The 38-year-old hammer-wielding man was shot twice with the stun guns – which use an electrical charge to incapacitate a person – by police in the Paris suburb of Colombes after an altercation with a friend in November 2010.
When officers attempted to check his identity papers, the man seized a hammer to beat them back, injuring four of the eight police who pursued him through the apartment block.
A judge ruled that the Taser shots "did not play a direct and certain role" in the man's death, adding that an autopsy showed it was a result of the genetic sickle cell disease from which he suffered.
A lawyer for the Malian's family said they would appeal the ruling, which was made last week but only became public on Monday.
Police shot the heavily overweight fugitive twice with Tasers, which fire a pair of charged darts into a target to stun him with 50,000 volts. He was also tear-gassed and struck with a baton.
Officers eventually managed to arrest him and were bringing him out of the building in the block's elevator when he collapsed. Paramedics were already on the scene to treat injured police but could not revive him.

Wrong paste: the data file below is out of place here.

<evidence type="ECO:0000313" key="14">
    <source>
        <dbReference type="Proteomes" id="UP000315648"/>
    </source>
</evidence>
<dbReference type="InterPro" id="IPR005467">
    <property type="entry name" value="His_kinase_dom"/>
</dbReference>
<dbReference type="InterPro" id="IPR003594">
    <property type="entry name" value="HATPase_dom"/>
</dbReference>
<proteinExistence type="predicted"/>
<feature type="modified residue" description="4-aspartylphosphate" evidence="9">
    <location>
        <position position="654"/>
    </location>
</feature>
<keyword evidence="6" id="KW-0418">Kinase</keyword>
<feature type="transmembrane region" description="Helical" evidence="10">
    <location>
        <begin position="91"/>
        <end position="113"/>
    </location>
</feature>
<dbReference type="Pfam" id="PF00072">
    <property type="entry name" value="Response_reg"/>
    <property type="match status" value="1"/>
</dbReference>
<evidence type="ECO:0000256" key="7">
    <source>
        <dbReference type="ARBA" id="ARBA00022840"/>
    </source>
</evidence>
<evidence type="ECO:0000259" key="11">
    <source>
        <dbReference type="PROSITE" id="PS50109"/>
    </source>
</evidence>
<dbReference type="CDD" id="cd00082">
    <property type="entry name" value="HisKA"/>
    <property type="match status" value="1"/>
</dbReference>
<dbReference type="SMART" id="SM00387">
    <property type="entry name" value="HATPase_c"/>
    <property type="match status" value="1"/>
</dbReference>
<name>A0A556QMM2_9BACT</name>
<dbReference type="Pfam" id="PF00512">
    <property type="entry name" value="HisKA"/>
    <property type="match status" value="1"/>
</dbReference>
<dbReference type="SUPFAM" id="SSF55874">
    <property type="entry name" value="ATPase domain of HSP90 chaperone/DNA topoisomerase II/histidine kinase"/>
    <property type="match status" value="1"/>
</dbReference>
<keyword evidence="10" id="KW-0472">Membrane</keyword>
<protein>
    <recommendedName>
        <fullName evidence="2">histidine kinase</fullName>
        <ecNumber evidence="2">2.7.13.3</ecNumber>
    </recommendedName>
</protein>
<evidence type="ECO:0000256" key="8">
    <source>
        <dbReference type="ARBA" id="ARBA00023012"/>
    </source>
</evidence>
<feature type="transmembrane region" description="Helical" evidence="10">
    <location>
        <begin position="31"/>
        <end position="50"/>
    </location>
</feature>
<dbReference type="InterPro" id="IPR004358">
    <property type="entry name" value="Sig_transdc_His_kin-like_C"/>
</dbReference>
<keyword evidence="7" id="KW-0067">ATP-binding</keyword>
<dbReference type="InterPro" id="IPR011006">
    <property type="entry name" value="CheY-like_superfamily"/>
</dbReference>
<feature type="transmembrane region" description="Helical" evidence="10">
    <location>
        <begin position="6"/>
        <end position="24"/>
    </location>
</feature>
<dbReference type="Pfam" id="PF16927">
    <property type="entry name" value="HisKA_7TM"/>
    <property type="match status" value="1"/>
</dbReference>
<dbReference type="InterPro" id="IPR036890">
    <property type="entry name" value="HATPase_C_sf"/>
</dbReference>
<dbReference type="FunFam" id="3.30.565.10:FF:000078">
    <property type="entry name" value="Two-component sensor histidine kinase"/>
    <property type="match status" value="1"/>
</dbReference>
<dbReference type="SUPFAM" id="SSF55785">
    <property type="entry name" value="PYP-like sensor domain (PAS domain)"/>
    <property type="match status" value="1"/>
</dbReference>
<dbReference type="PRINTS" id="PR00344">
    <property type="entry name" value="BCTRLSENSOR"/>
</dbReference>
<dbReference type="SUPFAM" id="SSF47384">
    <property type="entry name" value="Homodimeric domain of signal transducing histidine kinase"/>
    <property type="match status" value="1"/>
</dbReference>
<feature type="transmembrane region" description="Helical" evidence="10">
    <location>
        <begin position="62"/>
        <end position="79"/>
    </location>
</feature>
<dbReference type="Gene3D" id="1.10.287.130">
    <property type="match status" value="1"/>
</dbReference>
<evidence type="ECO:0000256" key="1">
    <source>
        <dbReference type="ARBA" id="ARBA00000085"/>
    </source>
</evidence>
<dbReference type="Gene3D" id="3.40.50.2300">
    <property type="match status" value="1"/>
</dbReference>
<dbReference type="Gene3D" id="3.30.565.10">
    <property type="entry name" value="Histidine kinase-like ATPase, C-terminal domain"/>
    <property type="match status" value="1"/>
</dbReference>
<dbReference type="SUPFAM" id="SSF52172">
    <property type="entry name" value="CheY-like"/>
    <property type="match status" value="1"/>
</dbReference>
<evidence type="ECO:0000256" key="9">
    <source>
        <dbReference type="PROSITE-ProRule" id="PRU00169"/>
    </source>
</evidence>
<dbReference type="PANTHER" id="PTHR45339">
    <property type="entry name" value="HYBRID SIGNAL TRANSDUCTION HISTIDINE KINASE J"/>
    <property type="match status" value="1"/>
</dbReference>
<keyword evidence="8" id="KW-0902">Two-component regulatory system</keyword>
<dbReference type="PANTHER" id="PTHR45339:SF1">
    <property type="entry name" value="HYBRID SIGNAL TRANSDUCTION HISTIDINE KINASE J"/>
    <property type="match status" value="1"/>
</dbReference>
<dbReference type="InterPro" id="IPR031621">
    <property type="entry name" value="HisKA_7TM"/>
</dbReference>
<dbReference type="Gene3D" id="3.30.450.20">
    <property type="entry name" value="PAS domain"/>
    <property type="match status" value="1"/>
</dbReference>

The boss of Taser's French subsidiary, Antoine di Zazzo, said in reaction to the court ruling that it showed that once again the weapons made by the US-based firm had been wrongly accused of being at fault.
Thousands of Taser guns are used by police across France.
Human rights activists have long criticized the stun guns, challenging previous claims from the manufacturer that they are a safe, non-lethal alternative to handguns.
Taser has a long history of successfully challenging legal cases and suits involving its devices, mostly in US courts.
Data collected by rights group Amnesty International showed that at least 500 people have died since 2001 in the United States following their arrest or incarceration after being shocked with Tasers or similar electrical weapons.